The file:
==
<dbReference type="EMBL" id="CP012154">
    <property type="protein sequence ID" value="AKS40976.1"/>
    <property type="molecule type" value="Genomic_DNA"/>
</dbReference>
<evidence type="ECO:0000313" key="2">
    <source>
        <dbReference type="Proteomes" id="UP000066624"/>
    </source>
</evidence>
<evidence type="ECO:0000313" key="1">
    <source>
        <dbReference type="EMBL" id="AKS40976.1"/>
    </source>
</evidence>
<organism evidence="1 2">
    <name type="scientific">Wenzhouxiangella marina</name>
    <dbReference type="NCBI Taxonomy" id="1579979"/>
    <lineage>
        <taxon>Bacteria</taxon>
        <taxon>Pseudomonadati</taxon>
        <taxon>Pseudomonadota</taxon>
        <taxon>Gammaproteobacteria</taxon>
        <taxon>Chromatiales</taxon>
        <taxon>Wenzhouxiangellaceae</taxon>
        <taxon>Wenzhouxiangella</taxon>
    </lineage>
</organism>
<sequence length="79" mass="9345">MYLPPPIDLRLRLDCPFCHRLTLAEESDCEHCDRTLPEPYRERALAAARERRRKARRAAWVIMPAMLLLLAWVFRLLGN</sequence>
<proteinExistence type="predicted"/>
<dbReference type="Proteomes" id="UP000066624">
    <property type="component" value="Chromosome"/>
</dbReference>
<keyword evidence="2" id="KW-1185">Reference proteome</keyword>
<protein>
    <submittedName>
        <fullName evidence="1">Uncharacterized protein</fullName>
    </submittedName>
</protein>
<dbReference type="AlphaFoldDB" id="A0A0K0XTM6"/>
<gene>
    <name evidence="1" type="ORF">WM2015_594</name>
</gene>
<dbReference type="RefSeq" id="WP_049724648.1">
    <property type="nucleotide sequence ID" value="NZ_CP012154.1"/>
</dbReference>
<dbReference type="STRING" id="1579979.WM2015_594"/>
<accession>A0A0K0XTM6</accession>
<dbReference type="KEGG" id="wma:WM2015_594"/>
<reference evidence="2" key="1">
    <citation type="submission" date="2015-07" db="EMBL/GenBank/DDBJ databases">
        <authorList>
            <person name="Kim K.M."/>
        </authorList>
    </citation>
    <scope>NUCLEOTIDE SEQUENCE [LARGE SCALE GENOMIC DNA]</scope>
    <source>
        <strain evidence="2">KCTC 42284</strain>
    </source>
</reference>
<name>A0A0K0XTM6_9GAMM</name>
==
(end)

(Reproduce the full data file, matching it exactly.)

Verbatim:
<dbReference type="EMBL" id="CP012154">
    <property type="protein sequence ID" value="AKS40976.1"/>
    <property type="molecule type" value="Genomic_DNA"/>
</dbReference>
<evidence type="ECO:0000313" key="2">
    <source>
        <dbReference type="Proteomes" id="UP000066624"/>
    </source>
</evidence>
<evidence type="ECO:0000313" key="1">
    <source>
        <dbReference type="EMBL" id="AKS40976.1"/>
    </source>
</evidence>
<organism evidence="1 2">
    <name type="scientific">Wenzhouxiangella marina</name>
    <dbReference type="NCBI Taxonomy" id="1579979"/>
    <lineage>
        <taxon>Bacteria</taxon>
        <taxon>Pseudomonadati</taxon>
        <taxon>Pseudomonadota</taxon>
        <taxon>Gammaproteobacteria</taxon>
        <taxon>Chromatiales</taxon>
        <taxon>Wenzhouxiangellaceae</taxon>
        <taxon>Wenzhouxiangella</taxon>
    </lineage>
</organism>
<sequence length="79" mass="9345">MYLPPPIDLRLRLDCPFCHRLTLAEESDCEHCDRTLPEPYRERALAAARERRRKARRAAWVIMPAMLLLLAWVFRLLGN</sequence>
<proteinExistence type="predicted"/>
<dbReference type="Proteomes" id="UP000066624">
    <property type="component" value="Chromosome"/>
</dbReference>
<keyword evidence="2" id="KW-1185">Reference proteome</keyword>
<protein>
    <submittedName>
        <fullName evidence="1">Uncharacterized protein</fullName>
    </submittedName>
</protein>
<dbReference type="AlphaFoldDB" id="A0A0K0XTM6"/>
<gene>
    <name evidence="1" type="ORF">WM2015_594</name>
</gene>
<dbReference type="RefSeq" id="WP_049724648.1">
    <property type="nucleotide sequence ID" value="NZ_CP012154.1"/>
</dbReference>
<dbReference type="STRING" id="1579979.WM2015_594"/>
<accession>A0A0K0XTM6</accession>
<dbReference type="KEGG" id="wma:WM2015_594"/>
<reference evidence="2" key="1">
    <citation type="submission" date="2015-07" db="EMBL/GenBank/DDBJ databases">
        <authorList>
            <person name="Kim K.M."/>
        </authorList>
    </citation>
    <scope>NUCLEOTIDE SEQUENCE [LARGE SCALE GENOMIC DNA]</scope>
    <source>
        <strain evidence="2">KCTC 42284</strain>
    </source>
</reference>
<name>A0A0K0XTM6_9GAMM</name>